Shortly after having read Malware by Ed Skoudis, I decided I was willing to give any security book he wrote a reading. And, indeed, this was a good decision.

Counterhack Reloaded, an expansion of the original Counterhack (Mr. Skoudis likes the Matrix movies it seems),proves to be a great introduction into the techniques used by both black hat hackers and their white hat opponents, pen testers. Ever wonder what a buffer overflow was? It’s covered. How an attacker uses such an exploit to get a foothold into your machine? Covered. War driving? Social engineering? Using Nmap? All covered.

Of course, there is more structure to the book than just various topics jumbled together. Counterhack Reloaded is organized into six basic sections:

  1. Background - three chapters at the beginning of the book are devoted to giving background into important components of most modern networks, first the network protocols themselves, then the Windows and Linux operating systems.

  2. Phase 1: Reconnaissance - having covered the background, we start to get to the meat of things. There are five Phases in Counterhack Reloaded, starting with Reconnaissance. Here Skoudis explains both the need for an attacker to know as much as possible about a system before launching an attack, as well as both active and passive approaches to gaining this information. This section includes techniques for using search engines to dig up information on a target, social engineering, even dumpster diving.

  3. Phase 2: Scanning - in the second phase, things start to get a bit more aggressive. Scanning reveals more detail about the network, including open ports (including how to use Nmap), mapping the structure of the network, war driving, vulnerability scanners and more. In some respects, this is like a more visible version of reconnaissance.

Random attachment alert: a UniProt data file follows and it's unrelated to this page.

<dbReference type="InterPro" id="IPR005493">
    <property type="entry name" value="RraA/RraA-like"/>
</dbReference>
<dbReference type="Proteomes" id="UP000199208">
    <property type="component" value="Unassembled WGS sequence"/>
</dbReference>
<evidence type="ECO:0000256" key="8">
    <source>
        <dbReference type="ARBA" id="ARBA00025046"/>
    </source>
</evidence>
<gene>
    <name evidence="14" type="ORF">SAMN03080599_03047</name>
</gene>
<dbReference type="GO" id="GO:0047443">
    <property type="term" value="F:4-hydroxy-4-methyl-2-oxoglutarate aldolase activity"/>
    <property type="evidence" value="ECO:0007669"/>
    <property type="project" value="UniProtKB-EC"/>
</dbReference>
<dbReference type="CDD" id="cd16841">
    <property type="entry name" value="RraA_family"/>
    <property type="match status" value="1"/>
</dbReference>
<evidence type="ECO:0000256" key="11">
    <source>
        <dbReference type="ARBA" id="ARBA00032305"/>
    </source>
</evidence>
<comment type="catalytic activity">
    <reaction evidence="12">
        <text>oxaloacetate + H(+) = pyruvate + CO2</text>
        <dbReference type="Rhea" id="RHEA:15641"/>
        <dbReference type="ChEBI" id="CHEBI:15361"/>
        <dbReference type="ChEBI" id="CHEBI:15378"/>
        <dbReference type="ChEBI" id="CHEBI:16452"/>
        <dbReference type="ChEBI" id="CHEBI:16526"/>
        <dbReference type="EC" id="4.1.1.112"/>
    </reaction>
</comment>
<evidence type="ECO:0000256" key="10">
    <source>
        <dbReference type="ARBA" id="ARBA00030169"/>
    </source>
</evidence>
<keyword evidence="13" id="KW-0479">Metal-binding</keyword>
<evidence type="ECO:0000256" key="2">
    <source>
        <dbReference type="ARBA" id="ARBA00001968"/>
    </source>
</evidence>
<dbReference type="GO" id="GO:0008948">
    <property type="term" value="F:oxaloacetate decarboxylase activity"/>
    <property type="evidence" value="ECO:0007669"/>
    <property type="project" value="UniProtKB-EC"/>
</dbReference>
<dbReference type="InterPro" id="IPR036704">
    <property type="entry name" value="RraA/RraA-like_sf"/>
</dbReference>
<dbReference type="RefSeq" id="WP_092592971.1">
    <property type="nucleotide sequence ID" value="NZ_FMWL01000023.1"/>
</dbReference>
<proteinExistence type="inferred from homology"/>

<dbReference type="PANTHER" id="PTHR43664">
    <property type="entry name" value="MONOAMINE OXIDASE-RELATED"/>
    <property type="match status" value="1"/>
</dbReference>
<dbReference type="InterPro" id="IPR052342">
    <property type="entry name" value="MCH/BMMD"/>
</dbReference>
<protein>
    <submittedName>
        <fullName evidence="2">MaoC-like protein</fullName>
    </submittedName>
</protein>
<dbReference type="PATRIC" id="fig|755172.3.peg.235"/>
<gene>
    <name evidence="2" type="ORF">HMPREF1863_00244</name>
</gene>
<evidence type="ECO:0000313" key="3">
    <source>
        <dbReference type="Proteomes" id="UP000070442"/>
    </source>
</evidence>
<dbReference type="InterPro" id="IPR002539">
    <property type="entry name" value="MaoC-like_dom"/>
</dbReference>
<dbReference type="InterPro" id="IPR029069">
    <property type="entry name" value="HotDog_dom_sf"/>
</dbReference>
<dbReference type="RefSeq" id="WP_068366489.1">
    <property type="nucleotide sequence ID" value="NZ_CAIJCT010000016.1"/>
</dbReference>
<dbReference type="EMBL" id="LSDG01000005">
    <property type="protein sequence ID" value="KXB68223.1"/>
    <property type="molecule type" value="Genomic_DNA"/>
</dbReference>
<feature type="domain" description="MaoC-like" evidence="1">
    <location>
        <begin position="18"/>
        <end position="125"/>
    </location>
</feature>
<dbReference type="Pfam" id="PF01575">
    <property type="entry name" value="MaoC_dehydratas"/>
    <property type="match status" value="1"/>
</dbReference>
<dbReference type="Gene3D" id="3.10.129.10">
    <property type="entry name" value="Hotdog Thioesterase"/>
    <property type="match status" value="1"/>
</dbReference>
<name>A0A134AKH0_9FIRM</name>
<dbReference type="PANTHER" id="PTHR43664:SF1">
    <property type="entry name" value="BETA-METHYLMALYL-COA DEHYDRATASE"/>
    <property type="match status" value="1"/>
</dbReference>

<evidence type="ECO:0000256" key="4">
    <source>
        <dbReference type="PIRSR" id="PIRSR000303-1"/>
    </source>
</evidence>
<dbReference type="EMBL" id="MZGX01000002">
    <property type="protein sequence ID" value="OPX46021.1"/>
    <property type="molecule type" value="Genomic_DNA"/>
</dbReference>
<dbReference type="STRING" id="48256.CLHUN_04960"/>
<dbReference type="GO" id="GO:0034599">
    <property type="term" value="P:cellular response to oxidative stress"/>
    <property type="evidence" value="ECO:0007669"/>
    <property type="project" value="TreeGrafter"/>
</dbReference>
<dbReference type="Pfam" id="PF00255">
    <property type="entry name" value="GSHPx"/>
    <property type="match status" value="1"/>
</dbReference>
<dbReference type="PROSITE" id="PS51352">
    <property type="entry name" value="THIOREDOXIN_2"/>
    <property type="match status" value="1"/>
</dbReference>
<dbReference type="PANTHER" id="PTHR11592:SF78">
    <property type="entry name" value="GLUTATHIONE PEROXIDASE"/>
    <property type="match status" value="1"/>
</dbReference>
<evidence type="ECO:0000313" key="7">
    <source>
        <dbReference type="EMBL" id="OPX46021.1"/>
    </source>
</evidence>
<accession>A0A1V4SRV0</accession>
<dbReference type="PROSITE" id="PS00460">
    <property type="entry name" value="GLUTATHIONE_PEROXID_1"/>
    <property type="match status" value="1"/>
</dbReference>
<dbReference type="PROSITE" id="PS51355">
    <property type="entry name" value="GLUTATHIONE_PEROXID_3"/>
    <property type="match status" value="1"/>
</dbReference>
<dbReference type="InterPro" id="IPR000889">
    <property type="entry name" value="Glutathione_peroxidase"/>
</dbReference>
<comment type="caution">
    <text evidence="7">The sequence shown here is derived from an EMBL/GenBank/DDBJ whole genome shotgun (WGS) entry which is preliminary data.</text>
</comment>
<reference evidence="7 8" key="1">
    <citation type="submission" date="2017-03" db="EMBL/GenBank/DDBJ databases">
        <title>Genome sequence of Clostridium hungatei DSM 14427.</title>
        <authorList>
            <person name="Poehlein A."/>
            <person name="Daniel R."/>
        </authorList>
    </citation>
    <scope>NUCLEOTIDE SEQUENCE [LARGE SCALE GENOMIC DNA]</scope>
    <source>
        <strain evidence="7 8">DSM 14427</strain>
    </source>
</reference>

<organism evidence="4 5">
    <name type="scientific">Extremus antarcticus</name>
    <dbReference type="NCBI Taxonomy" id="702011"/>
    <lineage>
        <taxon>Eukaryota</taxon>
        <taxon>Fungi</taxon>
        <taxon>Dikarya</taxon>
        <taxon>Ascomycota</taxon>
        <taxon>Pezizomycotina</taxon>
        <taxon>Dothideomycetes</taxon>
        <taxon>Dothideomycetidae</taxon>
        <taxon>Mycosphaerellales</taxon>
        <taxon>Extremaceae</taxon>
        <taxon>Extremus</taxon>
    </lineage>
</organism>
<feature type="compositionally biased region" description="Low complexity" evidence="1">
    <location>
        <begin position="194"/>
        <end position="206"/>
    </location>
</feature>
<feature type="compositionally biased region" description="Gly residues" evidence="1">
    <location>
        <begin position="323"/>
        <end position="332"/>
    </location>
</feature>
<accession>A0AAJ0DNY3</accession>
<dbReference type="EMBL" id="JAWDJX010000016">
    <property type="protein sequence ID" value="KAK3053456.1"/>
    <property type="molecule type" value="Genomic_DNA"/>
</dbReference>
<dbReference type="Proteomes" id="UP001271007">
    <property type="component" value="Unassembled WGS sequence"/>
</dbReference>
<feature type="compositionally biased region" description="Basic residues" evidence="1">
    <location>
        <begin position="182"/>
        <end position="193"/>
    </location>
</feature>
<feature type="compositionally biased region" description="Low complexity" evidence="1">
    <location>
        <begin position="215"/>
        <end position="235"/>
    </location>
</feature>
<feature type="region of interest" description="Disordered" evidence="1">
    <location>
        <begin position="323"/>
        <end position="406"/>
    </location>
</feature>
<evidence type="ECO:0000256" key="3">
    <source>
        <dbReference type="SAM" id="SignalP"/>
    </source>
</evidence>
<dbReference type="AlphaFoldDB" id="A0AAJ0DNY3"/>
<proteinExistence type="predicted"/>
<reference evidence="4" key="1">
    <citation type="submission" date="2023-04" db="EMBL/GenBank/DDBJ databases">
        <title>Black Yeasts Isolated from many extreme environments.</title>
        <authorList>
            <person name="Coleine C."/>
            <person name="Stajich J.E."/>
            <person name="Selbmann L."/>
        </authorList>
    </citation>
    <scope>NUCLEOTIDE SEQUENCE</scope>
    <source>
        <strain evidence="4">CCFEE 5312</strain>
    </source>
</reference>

4. Phase 3: Gaining Access - here’s the part you’re most interested in. Learn about mechanisms for breaking into systems, from automated techniques using tools like Metasploit, buffer overflows, using sniffing to gather passwords, password hijacking and more. Included in the phase are also DoS attacks like ping of death and other nasty methods to take down systems.

  5. Phase 4: Maintaining Access - once you’ve figured out how break into that system, you want to maintain control. The main thing you’ll find here are trojans, mostly rootkits. These are designed to hide the very tools that let you control a system from administrators.

  6. Phase 5: Covering Tracks and Hiding - this is a phase that some pen testing books leave out, arguing a pen tester will never need these techniques. Fortunately for those who wish to ensure that they have systems which will retain evidence of an attack, Counterhack Reloaded does not take this approach. This section includes not only mechanisms for allowing repudiation of access or removing entries from logs altogether, but also how covert channels work across networks.